VentureBeat: What did you find in the report as far as what types of fraud are growing or being detected most often?
Naumann: You have the classics. Click spam is still really big. That’s any type of fraud where a click gets executed for a user without the user actually clicking on the ad. Those can be completely fabricated clicks that are triggered by a server with device IDs attached to it, or by websites that do ad stacking and automatic clicking on page reload, or any type of app that clicks in the background without the user seeing any ads. Any of those will create engagements that we would attribute, and it gives the fraudster a chance to cash in on the random chance of any of the users they know converting for a popular app.
Click injection is a bit more interesting. The fraudsters here only inject the click after the user has made the decision to download and install an app. There’s an exploit in the Android operating system that allows the fraudster to listen to what’s called the content provider. That makes it available to see which app is being installed from the Google Play store right now. As soon as the user clicks the download button, the content provider has a new entry that says it’s downloading. If fraudsters have a malicious app on that device, they can use that information to inject a click and be the last click, even if there was a legit advertisement in between. That makes for a nice money-printing machine.
VentureBeat: How do you prevent that particular problem?
Naumann: When we found out about this kind of fraud, we got in touch with Google and asked them to help us clear it up. They changed how the content provider works and changed how the broadcasts work. They substituted the install broadcast with what is now called the Google Referrer API. That released in December of last year. That gives a secure referrer data point, and it also has a timestamp of when the user actually clicked the install button in the Play store. [We can model attribution in a way that we do not attribute installs to any engagements coming in after the user made the decision to download and install an app.]
Spoofing is the rising star on the fraud horizon. It’s a much bigger problem. It’s not just an attribution provider or measurement provider problem. It’s a big problem for all advertising. All data communication between an app and the different backend systems the app shares data with is secured by normal SSL encryption, in basically all cases. Fraudsters have figured out how to break open that encryption, read the payload of what’s being delivered, and once that payload is figured out, they can do replay attacks with the same data structure. You just inject different payloads.
For instance, let’s say you have three different phones, and you’re installing the same app on all three phones. You collect the communication between the app you’re installing and the backend systems that are fed with data — the publisher, the app developer, all of that. When you record all of that, you can compare between the different devices, and that gives you the structure of static URL parts and dynamic URL parts. Static is the structure. Dynamic is the data points being delivered in the payload. When you figure out what the dynamic payload is, you can say, “OK, this is the advertising ID, this is the timestamp, this is the device model.”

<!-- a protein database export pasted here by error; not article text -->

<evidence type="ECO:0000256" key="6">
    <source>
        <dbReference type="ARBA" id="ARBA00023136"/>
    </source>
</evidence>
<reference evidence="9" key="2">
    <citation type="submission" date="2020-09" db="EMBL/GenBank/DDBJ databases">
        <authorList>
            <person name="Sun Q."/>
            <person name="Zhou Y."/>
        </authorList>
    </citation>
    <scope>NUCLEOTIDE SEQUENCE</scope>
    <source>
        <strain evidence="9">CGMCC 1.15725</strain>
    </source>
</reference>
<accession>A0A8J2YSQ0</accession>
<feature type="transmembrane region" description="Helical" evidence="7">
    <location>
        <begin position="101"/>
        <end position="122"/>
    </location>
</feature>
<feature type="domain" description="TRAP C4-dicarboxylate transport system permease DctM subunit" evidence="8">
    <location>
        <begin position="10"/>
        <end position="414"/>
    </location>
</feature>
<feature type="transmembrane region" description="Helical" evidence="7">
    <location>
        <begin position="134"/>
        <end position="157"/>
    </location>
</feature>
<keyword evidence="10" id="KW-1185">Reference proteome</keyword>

Once you figure out what needs to go in there, you can either curate data that looks legit and create URL calls that look like the same thing, or what happened a bit later on, you can put a malicious app on a user’s device and use all that device data to create install data points for installs that never happened on the device. You use 100 percent legit device data from a real device out there in the market, so for us it’s impossible to say that this or that install is real or not. We can’t know if this new install is legit or not because all of the data points are 100 percent legit.
The only way to deal with that is to secure the client-server communication to an extent that normal SSL encryption is not the sole security measure. On the MMP level, this is by now a known problem. Our competitors don’t like to talk about it, because their security package for clients, for instance, is only available to people who buy their full product suite. In our case it’s free to all clients, but it’s a hassle to build in. They need to update their SDKs, which is something people don’t like to do.
There are MMPs out there which built a solution that’s close to our first version we built out, but they’re also not actively advertising it. Frankly, it makes attribution providers look like they didn’t do a good job to begin with. Stuff wasn’t secure, now we’ve had to make it secure, and now the client has to move to get to the security level they might have had a year earlier, which would have been really nice.
All the examples I’ve given are between the advertiser and the MMP — the [mobile] measurement partner — and the fraudster. The problem is, this type of communication we use is the same that any other service in mobile uses as well. It’s really just encoded URLs that have a payload. That means the whole spoofing thing also works for monetization SDKs. That’s something nobody wants to talk about.